During his opening remarks, he added to Mr. Modi, “We’re discussing how to deliver through the Quad as well as the U.S.-India partnership.”
The two countries announced an agreement allowing the U.S. International Development Finance Corporation (DFC) to enhance investment support in India for SME development, healthcare, renewable energy, and infrastructure, among other sectors.
Mr. Modi stated at the start of the meeting, “I am confident that with the India-U.S. Investment Incentive Agreement, we will see meaningful movement in the direction of investment.”
India and the United States also formed the Endeavor on Crucial Emerging Technologies (iCET), an initiative to cooperate on essential and emerging technologies led by the two National Security Councils. The Indian report included quantum computing, artificial intelligence (AI), 5G/6G, biotechnology, semiconductors, and space as examples.
The United States announced in its readout that it will collaborate with six of India’s Technology Innovation Hubs to fund at least 25 joint research projects this year in areas such as artificial intelligence, data, health, climate, and agriculture.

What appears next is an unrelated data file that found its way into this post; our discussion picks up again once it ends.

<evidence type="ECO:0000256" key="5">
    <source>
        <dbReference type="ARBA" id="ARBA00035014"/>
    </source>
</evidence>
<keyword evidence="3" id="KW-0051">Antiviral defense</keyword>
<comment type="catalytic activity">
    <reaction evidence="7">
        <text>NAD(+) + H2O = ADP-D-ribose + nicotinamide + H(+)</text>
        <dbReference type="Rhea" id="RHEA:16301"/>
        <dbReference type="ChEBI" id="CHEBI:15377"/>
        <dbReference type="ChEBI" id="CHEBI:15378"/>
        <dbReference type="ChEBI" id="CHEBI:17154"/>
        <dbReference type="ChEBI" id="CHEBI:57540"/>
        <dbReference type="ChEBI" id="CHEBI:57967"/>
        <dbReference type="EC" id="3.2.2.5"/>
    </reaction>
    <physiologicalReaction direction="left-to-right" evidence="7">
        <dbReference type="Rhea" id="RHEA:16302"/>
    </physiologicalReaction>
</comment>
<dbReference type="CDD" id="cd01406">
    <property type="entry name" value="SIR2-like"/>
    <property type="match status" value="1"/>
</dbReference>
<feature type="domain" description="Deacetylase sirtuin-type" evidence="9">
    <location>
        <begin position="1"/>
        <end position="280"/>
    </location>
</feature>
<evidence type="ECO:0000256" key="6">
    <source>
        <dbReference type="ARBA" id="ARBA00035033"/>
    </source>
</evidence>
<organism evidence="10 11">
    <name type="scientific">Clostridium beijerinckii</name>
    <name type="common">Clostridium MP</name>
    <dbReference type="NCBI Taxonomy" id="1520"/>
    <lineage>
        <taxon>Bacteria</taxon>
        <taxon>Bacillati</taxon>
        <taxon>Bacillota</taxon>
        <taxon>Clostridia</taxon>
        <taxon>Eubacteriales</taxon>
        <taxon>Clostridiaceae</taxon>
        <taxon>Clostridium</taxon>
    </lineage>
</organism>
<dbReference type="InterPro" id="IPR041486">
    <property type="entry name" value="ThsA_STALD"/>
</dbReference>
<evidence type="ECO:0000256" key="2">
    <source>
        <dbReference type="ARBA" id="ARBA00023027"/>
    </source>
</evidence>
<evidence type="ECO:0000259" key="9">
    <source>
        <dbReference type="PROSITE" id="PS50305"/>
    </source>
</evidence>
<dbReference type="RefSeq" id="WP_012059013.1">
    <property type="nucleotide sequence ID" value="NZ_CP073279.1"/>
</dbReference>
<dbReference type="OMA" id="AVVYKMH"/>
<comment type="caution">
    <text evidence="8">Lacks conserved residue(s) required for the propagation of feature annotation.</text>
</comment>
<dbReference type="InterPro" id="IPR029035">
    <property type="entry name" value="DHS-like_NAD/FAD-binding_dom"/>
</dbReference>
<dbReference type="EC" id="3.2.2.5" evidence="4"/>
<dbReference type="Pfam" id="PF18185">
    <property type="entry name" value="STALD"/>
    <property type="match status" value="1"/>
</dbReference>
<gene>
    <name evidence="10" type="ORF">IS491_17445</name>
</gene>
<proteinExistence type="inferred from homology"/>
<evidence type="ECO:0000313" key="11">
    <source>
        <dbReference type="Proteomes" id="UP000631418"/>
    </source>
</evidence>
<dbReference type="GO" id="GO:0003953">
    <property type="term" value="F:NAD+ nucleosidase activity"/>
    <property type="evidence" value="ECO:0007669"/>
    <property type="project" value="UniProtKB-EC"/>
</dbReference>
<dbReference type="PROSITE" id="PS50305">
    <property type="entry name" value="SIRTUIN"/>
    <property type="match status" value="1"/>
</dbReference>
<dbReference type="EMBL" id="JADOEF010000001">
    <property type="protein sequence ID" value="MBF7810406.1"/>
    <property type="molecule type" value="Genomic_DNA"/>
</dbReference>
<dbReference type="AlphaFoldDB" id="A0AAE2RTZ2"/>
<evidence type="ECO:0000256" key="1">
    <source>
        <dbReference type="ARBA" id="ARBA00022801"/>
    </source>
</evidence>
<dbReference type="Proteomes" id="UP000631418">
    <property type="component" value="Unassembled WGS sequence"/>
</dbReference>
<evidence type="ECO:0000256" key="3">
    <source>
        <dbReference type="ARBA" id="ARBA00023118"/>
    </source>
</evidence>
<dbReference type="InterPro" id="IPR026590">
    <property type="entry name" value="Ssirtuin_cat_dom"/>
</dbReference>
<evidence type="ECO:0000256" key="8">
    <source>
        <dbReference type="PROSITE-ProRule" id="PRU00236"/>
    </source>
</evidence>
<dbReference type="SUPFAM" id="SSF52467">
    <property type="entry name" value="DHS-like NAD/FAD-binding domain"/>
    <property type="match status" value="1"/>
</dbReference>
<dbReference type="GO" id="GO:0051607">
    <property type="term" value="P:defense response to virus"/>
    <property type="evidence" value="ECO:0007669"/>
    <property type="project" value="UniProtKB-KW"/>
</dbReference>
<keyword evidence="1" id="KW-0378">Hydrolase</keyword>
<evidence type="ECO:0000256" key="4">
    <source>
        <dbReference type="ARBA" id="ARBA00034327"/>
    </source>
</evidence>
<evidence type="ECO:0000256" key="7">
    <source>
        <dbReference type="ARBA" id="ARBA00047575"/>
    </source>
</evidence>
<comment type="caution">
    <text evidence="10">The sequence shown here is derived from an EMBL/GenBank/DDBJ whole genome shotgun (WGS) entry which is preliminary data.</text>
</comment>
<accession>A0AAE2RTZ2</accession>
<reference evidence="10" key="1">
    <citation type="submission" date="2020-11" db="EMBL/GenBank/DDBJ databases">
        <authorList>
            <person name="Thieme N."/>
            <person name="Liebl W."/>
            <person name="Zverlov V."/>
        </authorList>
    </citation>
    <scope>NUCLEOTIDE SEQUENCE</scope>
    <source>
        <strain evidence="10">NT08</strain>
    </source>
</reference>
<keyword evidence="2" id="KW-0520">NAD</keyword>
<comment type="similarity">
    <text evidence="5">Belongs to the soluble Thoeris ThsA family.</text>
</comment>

Significantly, Mr. Modi stated that India and the United States “share the same perspective” over the Indo-Pacific area, in contrast to their positions regarding the Ukraine-Russia front. The U.S. release stated that the “leaders welcomed the formation of the Indo-Pacific alliance for maritime domain awareness.”
Monday’s inauguration of the Indo-Pacific Economic Framework (IPEF), the Biden administration’s economic cooperation framework for the region, was greeted favourably by both parties. The Indian report stressed the framework’s adaptability and consideration of “respective national situations.”